Organizations face similar situations everyday. Hundreds apply for a single position. Perhaps it is easy to whittle the applicants down to a qualified group. But does skill guarantee a happy marriage? How do we get to really know applicants in a short space of time? 

Zach, the director in Chorus Line, offered a serious lack of structure during the audition. He asked each of the dancers to "talk." Without any framework, the conversations moved from surface stuff to inner feelings and how their lives were affected by key life experiences.  

I walked away from the show thinking about how "canned" most interview are, often using a set of prescribed questions provided by some expert. And how is this working for most companies? Apparently not so well.  According to DDI, more than 51% of all the employees hired in 2012 have buyers remorse. Of those disillusioned employees, 88% are planning their escape. A big complaint among these disillusioned employees is that organizations do not accurately describe the work. 

Yes, we need to hire people who have talent. We need skills to do this effectively. But we also need to get to know each other. Applicants need to know the organizations to which offer their talents.  They need the truth about the job. If organizations can be truthful about who they are and what they need, perhaps applicants will follow their lead and reveal more about who they are and what they  can offer. 

Sunday, March 3, 2013

Jane Hart's 10 Tool Challenge. Tool 2: Jing

Thanks to +Jane Hart and her 10 New Tools Challenge I am exploring Jing this month. Jing is a free, easy to use tool that allows you to do two key things:

  • You can create screencasts of up to five minutes in length 
  • You can annotate Power Point slides and manipulate the slides in interesting ways.

  • I created my free Jing account and immediately created my first screen cast. Besides the fact that I choose a size that was way too large to utilize in ways that I wanted, it was pretty near perfect on my first attempt. In sizing it down I encountered a further challenge in that I was unable to show the entire are of the website I wanted to show in the screencast. In order to see enough of the website I was featuring, the size is still a bit too big (as you can see below) for this blog post. I found that I could not shift the viewing area during the filming so sizing in this application could be an issue.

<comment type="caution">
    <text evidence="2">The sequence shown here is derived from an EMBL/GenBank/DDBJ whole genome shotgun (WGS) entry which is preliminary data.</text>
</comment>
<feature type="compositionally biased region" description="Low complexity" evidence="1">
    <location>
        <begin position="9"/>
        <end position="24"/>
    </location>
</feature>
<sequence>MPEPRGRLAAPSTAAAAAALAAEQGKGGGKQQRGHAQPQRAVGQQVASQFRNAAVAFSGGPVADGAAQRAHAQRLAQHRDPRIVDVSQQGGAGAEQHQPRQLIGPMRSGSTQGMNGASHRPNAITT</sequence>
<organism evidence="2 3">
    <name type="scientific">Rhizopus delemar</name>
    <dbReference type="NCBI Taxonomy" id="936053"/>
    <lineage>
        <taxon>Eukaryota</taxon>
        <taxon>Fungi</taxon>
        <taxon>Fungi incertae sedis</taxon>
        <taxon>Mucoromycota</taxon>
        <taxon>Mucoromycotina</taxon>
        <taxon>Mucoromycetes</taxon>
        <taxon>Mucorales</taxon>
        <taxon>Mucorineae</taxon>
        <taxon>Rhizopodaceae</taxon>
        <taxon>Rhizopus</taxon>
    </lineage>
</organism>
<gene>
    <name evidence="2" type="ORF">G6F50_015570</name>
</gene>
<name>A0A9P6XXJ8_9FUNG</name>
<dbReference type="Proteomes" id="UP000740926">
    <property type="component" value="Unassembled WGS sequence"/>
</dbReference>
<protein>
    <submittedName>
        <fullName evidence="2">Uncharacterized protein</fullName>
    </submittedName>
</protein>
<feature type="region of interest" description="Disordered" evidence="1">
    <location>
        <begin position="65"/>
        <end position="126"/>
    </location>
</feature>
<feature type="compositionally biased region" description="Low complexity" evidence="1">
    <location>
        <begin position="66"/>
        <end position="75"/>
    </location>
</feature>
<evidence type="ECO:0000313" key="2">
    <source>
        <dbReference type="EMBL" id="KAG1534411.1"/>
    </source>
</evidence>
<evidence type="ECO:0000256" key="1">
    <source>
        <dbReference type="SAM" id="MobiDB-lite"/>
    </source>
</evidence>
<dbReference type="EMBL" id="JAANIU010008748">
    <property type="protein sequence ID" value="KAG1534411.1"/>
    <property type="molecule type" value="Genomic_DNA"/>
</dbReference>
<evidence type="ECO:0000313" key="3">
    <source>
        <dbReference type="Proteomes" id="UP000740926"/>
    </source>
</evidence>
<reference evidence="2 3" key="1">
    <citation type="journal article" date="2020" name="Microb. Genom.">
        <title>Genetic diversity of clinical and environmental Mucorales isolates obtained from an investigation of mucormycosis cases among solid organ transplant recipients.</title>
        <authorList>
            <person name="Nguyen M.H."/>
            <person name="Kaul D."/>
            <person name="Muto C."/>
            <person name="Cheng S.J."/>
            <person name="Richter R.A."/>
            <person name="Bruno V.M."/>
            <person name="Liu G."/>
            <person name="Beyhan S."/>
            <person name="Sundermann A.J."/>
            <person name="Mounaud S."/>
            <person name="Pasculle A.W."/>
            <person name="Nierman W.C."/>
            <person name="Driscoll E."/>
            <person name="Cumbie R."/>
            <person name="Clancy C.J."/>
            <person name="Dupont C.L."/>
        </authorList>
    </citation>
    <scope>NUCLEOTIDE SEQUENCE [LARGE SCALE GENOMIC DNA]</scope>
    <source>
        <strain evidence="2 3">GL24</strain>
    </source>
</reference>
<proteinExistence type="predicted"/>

A bigger limitation of Jing is that the screencast must be no more than 5 minutes in length. Of more concern to me is that you cannot post directly to You Tube without upgrading to Snagit. Today I learned about a tool called Screencast-o-matic. Screencast-o-matic allows you to create screencasts up to 15 minutes in length and does allow you to upload to You Tube. It is exciting to see the free tools that are available to help you extend or enhance learning.

    Unable to display content. Adobe Flash is required.

    Sunday, February 17, 2013

    Wisdom from Alice's Restaurant

    Not far from our office is Alice's Restaurant, a local eatery that seems oblivious to their name sake. You can be sure, however, they are serving up more than hot meatloaf sandwiches.  Mary will dish out advice and matter of fact feedback if prompted, much to your surprise or delight, depending on your attitude. 

    On my last visit, I carefully ordered the bowl of Chicken Orzo soup, a broth based dish with a side salad and fat free dressing. After giving Mary my order, I  commented that I had made a good selection and I was in complete control of my food choices. She looked at me carefully before commenting…."we'll see how long this lasts."